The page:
A Review of the Himalayan Sherpa House
Tangletown’s restaurant scene just got a little more global. In the space formerly known as Eva, one family is serving up a blend of Indian/Nepalese/Tibetan dishes just in time to warm our chilly souls on these darker days of winter. The name is not just a cultural reference – the family name actually is Sherpa, and the chef, Jangbu, has reportedly gone up Everest ten times without aid of oxygen. Ang Sherpa is the owner.
My husband and I were beyond tired of turkey last weekend, so when he suggested going to dinner there, I leapt for my coat. Besides, the restaurant is just two blocks away from us, so it’s important to suss out the local options.
Inside, the the restaurant, which opened only two weeks after Eva’s departure Oct. 30, looks much the same, though now decorated with Tibetan bells, banners, and pictures of Everest.
Reviews on Yelp are largely very positive:
It’s true feel good comfort food that’s very authentic. We had the momo’s (which are traditional dumplings), sherpa stew (which is a little like a chicken pot pie with a few dumplings instead of crust, very tasty, and the chai kept coming. We liked the atmosphere, open kitchen, and the staff were so friendly, especially the owner Ang. And reasonable prices too! – Brittany F
I’ve been to Nepal and love the food, so I’m quite familiar with what is authentic and what’s “Americanized.” The food was wonderful. – Anita E
If you’ve enjoyed Indian food, you’ll see a lot of familiar names on the menu, like Pakora, papadum, and panir, though they may be spelled differently than you remember. For instance, Jal Frezi becomes Jal Fregi here, and Lassi becomes Lashi.
We tried the Himalayan Sherpa House Special – chicken or lamb curry, vegetables, saag (spinach dip), dal (yellow lentil dip) and kir (rice pudding) – which we were told would be enough for two – and it was – with leftovers.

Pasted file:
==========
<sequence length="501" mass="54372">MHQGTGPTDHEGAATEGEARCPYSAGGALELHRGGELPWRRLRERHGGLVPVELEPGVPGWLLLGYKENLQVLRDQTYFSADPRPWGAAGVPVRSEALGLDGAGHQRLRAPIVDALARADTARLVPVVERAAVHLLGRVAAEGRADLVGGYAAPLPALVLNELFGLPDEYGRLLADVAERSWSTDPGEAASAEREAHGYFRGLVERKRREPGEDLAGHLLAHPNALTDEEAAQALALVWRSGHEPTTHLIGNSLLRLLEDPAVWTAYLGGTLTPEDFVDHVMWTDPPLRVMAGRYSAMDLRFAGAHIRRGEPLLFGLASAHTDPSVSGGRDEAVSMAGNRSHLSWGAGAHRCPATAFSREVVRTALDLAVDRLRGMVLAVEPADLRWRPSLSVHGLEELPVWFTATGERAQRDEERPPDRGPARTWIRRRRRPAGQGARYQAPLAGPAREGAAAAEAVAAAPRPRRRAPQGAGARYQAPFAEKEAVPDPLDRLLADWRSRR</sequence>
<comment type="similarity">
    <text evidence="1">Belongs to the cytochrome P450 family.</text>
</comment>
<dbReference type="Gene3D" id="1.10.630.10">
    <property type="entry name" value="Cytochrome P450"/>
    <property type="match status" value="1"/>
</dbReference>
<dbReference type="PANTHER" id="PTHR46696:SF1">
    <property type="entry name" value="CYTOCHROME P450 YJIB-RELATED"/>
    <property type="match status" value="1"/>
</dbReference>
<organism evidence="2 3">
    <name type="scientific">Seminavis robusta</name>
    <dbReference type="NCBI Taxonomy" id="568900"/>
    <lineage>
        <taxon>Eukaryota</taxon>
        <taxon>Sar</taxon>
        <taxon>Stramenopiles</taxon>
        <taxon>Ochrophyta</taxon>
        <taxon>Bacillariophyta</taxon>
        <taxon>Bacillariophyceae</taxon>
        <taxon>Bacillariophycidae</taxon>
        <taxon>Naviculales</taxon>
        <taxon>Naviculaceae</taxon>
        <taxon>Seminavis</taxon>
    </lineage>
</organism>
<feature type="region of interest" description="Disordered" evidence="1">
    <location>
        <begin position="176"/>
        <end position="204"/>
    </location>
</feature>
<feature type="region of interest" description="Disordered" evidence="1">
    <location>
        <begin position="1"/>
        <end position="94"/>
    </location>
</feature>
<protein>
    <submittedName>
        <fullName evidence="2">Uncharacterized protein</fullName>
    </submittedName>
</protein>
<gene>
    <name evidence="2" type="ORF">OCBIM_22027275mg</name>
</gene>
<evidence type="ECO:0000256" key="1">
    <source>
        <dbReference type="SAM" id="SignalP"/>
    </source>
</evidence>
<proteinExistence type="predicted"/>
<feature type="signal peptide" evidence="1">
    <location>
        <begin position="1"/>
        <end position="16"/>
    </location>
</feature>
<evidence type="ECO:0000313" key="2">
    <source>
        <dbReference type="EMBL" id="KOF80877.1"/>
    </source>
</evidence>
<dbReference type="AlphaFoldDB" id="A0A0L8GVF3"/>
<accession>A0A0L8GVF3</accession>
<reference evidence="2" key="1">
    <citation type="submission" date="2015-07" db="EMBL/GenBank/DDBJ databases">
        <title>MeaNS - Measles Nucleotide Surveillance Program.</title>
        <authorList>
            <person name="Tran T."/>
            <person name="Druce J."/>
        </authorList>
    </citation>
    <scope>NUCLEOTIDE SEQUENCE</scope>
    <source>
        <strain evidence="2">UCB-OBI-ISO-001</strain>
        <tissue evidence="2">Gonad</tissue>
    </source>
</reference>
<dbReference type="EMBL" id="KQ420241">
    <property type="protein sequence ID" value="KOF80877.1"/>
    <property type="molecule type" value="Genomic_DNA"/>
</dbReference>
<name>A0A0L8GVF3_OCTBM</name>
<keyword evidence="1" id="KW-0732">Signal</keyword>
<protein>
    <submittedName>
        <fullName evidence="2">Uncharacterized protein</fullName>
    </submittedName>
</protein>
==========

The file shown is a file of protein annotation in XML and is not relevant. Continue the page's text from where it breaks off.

The accompanying naan bread was as shiny as a Kardashian with what I’m guessing was butter or ghee, and was delicious dipped in the various sauces. Both the chicken curry and the vegetables had the same tomato-based sauce ; we both would have preferred some variety, but it was quite tasty. I wasn’t crazy about the rice pudding, even though I am usually a fan; it seemed somewhat sour to me. Our server was friendly and attentive.
We ordered “Medium” spicy, which meant “Not at all” in this case, so if you like it hot, don’t hesitate – go for five stars.
Vegan and gluten-free options are available. If you have kids in tow, you might ease them in with a Lashi – a yogurt shake offered not just in Mango, as in most Indian restaurants, but in Strawberrry, Banana and Cinnamon. For kids who really hate trying new things, the kids’ menu has the obligatory mac ‘n cheese and chicken fingers.
Next time – and there will be one – I look forward to trying the Momos, Nepalese curried meat dumplings, which are a popular street food in Tibet, or the Himalayan stew.
They don’t deliver, but take out is available. Note that although the door sign, web site and menus all say lunch is offered daily, staffers say Sunday and Monday lunches are going to be removed.